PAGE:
Now comes another skirmish in the generation wars, the fight about whether post-boomers are selfish, moneygrubbing fame-seekers — the “Me” Generation — or confident, group-oriented volunteers — the “We” Generation.

The latest salvo comes from Jean Twenge, a psychologist at San Diego State University and author of “Generation Me and the Narcissism Epidemic.” She’s still critical of her own generation, the Generation Xers born between 1962 and 1981, and the Millennials born after that.

In research published recently in the Journal of Personality and Social Psychology, Twenge found that, over the last 40 years, young people have become increasingly focused on money and fame while caring less about politics, their communities, or the environment. Her team based its conclusions on analyses of surveys taken by 9 million high school seniors and college freshmen.

“I think it’s potentially problematic to have this generational decline in civic engagement and community involvement, and that’s because these are the bedrock of a society,” Twenge said.

Michael Hais and Morley Winograd, authors of “Millennial Momentum: How a New Generation Is Remaking America,” take a more favorable view of the younger generations and were quick to find fault with Twenge’s study.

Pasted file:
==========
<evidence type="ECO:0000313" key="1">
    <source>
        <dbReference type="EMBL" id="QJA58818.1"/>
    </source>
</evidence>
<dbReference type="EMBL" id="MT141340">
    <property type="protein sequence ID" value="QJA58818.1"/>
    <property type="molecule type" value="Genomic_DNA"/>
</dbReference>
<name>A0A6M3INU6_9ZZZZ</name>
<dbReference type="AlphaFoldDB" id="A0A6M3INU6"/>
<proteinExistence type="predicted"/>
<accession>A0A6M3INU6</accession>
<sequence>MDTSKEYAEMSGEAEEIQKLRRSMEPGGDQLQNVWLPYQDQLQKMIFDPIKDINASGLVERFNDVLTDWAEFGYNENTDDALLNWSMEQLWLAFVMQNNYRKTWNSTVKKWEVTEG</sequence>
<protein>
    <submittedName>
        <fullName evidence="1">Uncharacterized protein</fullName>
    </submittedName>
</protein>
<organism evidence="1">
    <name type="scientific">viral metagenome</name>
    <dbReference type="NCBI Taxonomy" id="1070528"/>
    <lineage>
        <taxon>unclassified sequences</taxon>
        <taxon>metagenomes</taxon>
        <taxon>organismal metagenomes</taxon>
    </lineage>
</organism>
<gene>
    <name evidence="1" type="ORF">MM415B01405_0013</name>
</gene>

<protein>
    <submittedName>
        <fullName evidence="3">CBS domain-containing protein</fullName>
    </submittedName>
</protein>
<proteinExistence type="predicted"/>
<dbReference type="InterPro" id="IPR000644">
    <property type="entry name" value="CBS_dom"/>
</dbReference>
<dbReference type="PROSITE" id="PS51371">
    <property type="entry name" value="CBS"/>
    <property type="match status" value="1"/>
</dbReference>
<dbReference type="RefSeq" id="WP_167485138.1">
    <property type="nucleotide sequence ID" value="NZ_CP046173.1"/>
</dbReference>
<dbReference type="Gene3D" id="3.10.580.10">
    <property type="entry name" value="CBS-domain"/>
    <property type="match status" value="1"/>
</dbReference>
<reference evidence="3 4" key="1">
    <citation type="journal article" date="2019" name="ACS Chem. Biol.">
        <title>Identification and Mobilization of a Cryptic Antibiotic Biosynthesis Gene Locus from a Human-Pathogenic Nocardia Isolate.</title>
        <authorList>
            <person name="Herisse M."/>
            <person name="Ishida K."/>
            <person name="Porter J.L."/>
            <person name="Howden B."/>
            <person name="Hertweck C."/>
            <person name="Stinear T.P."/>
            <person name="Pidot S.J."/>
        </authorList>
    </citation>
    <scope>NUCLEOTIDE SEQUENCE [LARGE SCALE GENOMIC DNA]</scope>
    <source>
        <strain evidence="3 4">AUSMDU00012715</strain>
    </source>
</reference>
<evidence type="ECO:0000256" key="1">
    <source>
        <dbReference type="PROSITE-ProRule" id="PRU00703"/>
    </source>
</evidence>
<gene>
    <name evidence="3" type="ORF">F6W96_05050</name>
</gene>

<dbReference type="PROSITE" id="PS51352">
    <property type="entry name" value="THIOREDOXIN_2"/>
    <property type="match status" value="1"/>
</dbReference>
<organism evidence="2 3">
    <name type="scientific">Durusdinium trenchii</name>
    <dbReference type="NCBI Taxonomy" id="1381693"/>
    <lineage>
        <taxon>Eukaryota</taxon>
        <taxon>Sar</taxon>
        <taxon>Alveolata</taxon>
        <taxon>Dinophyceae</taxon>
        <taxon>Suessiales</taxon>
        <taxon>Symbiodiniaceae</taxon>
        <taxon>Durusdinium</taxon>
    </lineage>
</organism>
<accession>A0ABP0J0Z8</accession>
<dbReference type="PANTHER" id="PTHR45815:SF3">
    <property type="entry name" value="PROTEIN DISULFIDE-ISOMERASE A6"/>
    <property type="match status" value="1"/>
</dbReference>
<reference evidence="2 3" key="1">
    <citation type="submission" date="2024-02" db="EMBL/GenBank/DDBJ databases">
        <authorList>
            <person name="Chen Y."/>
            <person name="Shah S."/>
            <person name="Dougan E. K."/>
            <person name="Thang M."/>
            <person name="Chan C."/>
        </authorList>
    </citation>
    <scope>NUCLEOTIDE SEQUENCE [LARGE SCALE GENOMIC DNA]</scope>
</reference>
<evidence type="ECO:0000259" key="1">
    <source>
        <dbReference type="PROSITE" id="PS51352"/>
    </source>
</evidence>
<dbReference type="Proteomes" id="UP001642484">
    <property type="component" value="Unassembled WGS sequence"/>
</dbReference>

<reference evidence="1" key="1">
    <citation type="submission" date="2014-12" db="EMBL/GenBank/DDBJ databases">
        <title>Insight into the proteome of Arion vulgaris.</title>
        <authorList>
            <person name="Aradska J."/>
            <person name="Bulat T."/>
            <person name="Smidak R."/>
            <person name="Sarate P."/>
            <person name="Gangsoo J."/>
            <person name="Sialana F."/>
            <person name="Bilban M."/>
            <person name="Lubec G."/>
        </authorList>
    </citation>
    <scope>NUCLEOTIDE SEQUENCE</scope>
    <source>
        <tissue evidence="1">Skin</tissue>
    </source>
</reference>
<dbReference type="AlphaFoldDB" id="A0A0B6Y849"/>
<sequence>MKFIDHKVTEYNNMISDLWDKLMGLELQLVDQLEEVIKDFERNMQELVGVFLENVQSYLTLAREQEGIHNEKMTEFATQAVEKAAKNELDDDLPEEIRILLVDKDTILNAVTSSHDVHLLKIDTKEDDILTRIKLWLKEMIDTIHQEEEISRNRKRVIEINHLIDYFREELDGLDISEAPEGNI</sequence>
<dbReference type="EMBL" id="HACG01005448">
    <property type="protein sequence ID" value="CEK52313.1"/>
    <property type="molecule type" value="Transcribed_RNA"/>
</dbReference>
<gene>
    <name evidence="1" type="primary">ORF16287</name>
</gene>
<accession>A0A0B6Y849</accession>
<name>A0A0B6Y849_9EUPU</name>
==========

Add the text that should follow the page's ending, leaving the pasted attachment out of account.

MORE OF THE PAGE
At 69, the pair are too old even to be boomers, who also were once known as the Me Generation. They said old-fashioned wording of the survey questions may have underestimated modern students’ interest in the environment and community improvement. Hais said surveys that focus on actions rather than attitudes show Millennials “are actually a very participatory generation.”

Twenge downplays survey results showing increased volunteerism because many high schools require it. Hais and Winograd say the volunteering continues into college and young adulthood. They’re not so high on Gen Xers, whom Winograd described as mistrusting and skeptical of both younger and older generations, but compared Millennials favorably to the G.I. Generation that Tom Brokaw labeled the Greatest Generation. These “civic generations” tend to be raised by extremely loving and involved parents.

At Clark University, Jeffrey Jensen Arnett studies “emerging adults,” ages about 18 to 25. He doesn’t think change comes neatly packaged in generations, but said youth trends over the last 20 years have mainly been positive. Volunteerism and graduation rates are up, he said, while crime, drug use, and teen pregnancy are down. Today’s young people are tolerant of differences in ethnicity, sexual orientation, and religion, he said. If anything, he said, this is a “generous generation.”

Twenge said survey questions on what students did, rather than what they thought, supported her view.

You’re part of Generation Me, Twenge said, if you did an “All About Me” project in school and saw posters on the classroom wall that said, “Believe in Yourself” or “Anything Is Possible.”

The biggest drop was in if youths felt the need to develop a meaningful philosophy of life. Seventy-three percent of boomers thought that was important, compared with 45 percent of Millennials, but Millennials still thought it more important than money.